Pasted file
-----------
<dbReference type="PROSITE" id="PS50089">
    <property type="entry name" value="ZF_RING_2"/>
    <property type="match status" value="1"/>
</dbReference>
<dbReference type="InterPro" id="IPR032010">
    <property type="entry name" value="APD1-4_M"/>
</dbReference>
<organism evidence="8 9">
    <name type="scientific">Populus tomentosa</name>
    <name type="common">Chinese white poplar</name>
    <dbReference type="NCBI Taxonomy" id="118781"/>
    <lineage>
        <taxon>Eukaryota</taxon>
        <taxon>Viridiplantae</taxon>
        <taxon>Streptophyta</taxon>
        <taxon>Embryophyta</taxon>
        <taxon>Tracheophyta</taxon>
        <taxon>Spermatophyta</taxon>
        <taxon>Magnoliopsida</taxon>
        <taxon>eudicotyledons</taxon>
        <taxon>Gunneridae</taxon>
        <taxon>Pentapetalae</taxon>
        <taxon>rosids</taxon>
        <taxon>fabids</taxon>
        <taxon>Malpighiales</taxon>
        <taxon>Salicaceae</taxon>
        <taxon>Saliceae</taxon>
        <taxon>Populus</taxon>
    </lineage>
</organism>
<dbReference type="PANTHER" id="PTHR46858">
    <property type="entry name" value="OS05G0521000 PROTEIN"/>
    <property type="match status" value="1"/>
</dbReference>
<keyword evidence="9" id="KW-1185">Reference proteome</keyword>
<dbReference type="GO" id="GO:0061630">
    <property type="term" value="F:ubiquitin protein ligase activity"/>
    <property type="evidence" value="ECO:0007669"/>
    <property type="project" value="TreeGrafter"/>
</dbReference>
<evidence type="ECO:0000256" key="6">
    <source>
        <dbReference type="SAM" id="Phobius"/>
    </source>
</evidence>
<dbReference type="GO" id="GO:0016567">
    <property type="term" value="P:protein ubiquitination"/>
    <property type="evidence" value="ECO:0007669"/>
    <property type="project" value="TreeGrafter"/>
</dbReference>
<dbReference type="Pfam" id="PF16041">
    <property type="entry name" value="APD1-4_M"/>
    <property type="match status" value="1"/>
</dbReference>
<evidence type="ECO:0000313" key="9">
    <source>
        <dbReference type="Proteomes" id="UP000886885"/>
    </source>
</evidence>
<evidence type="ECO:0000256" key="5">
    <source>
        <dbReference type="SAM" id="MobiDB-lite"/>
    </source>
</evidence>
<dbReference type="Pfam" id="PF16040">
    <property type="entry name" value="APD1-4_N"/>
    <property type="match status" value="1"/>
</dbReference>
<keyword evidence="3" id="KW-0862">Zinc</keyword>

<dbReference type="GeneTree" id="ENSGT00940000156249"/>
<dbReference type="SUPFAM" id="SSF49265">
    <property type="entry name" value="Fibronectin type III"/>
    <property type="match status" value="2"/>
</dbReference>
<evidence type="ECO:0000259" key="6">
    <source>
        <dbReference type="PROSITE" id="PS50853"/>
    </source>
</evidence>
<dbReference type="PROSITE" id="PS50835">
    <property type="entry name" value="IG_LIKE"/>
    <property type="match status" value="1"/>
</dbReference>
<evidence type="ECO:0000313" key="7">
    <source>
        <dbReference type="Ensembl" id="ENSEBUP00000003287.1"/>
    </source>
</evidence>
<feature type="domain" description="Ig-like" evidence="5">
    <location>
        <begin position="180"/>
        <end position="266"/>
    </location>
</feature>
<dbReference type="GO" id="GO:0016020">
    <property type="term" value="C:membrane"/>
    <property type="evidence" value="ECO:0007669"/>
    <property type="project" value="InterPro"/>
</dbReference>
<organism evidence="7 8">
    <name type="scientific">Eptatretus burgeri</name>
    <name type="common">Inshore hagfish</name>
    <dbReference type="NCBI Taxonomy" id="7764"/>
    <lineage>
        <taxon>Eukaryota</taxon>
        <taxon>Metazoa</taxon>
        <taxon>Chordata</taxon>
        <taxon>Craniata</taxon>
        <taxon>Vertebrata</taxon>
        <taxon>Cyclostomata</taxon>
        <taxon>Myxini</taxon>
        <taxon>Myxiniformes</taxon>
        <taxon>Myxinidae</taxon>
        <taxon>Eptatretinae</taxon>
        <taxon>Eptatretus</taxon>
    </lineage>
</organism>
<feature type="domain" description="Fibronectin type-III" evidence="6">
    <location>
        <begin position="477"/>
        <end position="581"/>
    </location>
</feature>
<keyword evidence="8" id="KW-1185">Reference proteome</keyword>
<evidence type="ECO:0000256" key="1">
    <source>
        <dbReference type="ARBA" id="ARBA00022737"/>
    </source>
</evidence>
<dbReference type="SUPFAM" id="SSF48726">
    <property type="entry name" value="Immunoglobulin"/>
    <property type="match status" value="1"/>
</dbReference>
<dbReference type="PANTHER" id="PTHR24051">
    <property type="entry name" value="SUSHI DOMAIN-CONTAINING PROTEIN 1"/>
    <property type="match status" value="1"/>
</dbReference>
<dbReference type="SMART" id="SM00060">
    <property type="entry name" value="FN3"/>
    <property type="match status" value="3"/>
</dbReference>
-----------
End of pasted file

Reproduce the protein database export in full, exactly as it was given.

<dbReference type="PROSITE" id="PS50089">
    <property type="entry name" value="ZF_RING_2"/>
    <property type="match status" value="1"/>
</dbReference>
<dbReference type="InterPro" id="IPR032010">
    <property type="entry name" value="APD1-4_M"/>
</dbReference>
<organism evidence="8 9">
    <name type="scientific">Populus tomentosa</name>
    <name type="common">Chinese white poplar</name>
    <dbReference type="NCBI Taxonomy" id="118781"/>
    <lineage>
        <taxon>Eukaryota</taxon>
        <taxon>Viridiplantae</taxon>
        <taxon>Streptophyta</taxon>
        <taxon>Embryophyta</taxon>
        <taxon>Tracheophyta</taxon>
        <taxon>Spermatophyta</taxon>
        <taxon>Magnoliopsida</taxon>
        <taxon>eudicotyledons</taxon>
        <taxon>Gunneridae</taxon>
        <taxon>Pentapetalae</taxon>
        <taxon>rosids</taxon>
        <taxon>fabids</taxon>
        <taxon>Malpighiales</taxon>
        <taxon>Salicaceae</taxon>
        <taxon>Saliceae</taxon>
        <taxon>Populus</taxon>
    </lineage>
</organism>
<dbReference type="PANTHER" id="PTHR46858">
    <property type="entry name" value="OS05G0521000 PROTEIN"/>
    <property type="match status" value="1"/>
</dbReference>
<keyword evidence="9" id="KW-1185">Reference proteome</keyword>
<dbReference type="GO" id="GO:0061630">
    <property type="term" value="F:ubiquitin protein ligase activity"/>
    <property type="evidence" value="ECO:0007669"/>
    <property type="project" value="TreeGrafter"/>
</dbReference>
<evidence type="ECO:0000256" key="6">
    <source>
        <dbReference type="SAM" id="Phobius"/>
    </source>
</evidence>
<dbReference type="GO" id="GO:0016567">
    <property type="term" value="P:protein ubiquitination"/>
    <property type="evidence" value="ECO:0007669"/>
    <property type="project" value="TreeGrafter"/>
</dbReference>
<dbReference type="Pfam" id="PF16041">
    <property type="entry name" value="APD1-4_M"/>
    <property type="match status" value="1"/>
</dbReference>
<evidence type="ECO:0000313" key="9">
    <source>
        <dbReference type="Proteomes" id="UP000886885"/>
    </source>
</evidence>
<evidence type="ECO:0000256" key="5">
    <source>
        <dbReference type="SAM" id="MobiDB-lite"/>
    </source>
</evidence>
<dbReference type="Pfam" id="PF16040">
    <property type="entry name" value="APD1-4_N"/>
    <property type="match status" value="1"/>
</dbReference>
<keyword evidence="3" id="KW-0862">Zinc</keyword>

<dbReference type="GeneTree" id="ENSGT00940000156249"/>
<dbReference type="SUPFAM" id="SSF49265">
    <property type="entry name" value="Fibronectin type III"/>
    <property type="match status" value="2"/>
</dbReference>
<evidence type="ECO:0000259" key="6">
    <source>
        <dbReference type="PROSITE" id="PS50853"/>
    </source>
</evidence>
<dbReference type="PROSITE" id="PS50835">
    <property type="entry name" value="IG_LIKE"/>
    <property type="match status" value="1"/>
</dbReference>
<evidence type="ECO:0000313" key="7">
    <source>
        <dbReference type="Ensembl" id="ENSEBUP00000003287.1"/>
    </source>
</evidence>
<feature type="domain" description="Ig-like" evidence="5">
    <location>
        <begin position="180"/>
        <end position="266"/>
    </location>
</feature>
<dbReference type="GO" id="GO:0016020">
    <property type="term" value="C:membrane"/>
    <property type="evidence" value="ECO:0007669"/>
    <property type="project" value="InterPro"/>
</dbReference>
<organism evidence="7 8">
    <name type="scientific">Eptatretus burgeri</name>
    <name type="common">Inshore hagfish</name>
    <dbReference type="NCBI Taxonomy" id="7764"/>
    <lineage>
        <taxon>Eukaryota</taxon>
        <taxon>Metazoa</taxon>
        <taxon>Chordata</taxon>
        <taxon>Craniata</taxon>
        <taxon>Vertebrata</taxon>
        <taxon>Cyclostomata</taxon>
        <taxon>Myxini</taxon>
        <taxon>Myxiniformes</taxon>
        <taxon>Myxinidae</taxon>
        <taxon>Eptatretinae</taxon>
        <taxon>Eptatretus</taxon>
    </lineage>
</organism>
<feature type="domain" description="Fibronectin type-III" evidence="6">
    <location>
        <begin position="477"/>
        <end position="581"/>
    </location>
</feature>
<keyword evidence="8" id="KW-1185">Reference proteome</keyword>
<evidence type="ECO:0000256" key="1">
    <source>
        <dbReference type="ARBA" id="ARBA00022737"/>
    </source>
</evidence>
<dbReference type="SUPFAM" id="SSF48726">
    <property type="entry name" value="Immunoglobulin"/>
    <property type="match status" value="1"/>
</dbReference>
<dbReference type="PANTHER" id="PTHR24051">
    <property type="entry name" value="SUSHI DOMAIN-CONTAINING PROTEIN 1"/>
    <property type="match status" value="1"/>
</dbReference>
<dbReference type="SMART" id="SM00060">
    <property type="entry name" value="FN3"/>
    <property type="match status" value="3"/>
</dbReference>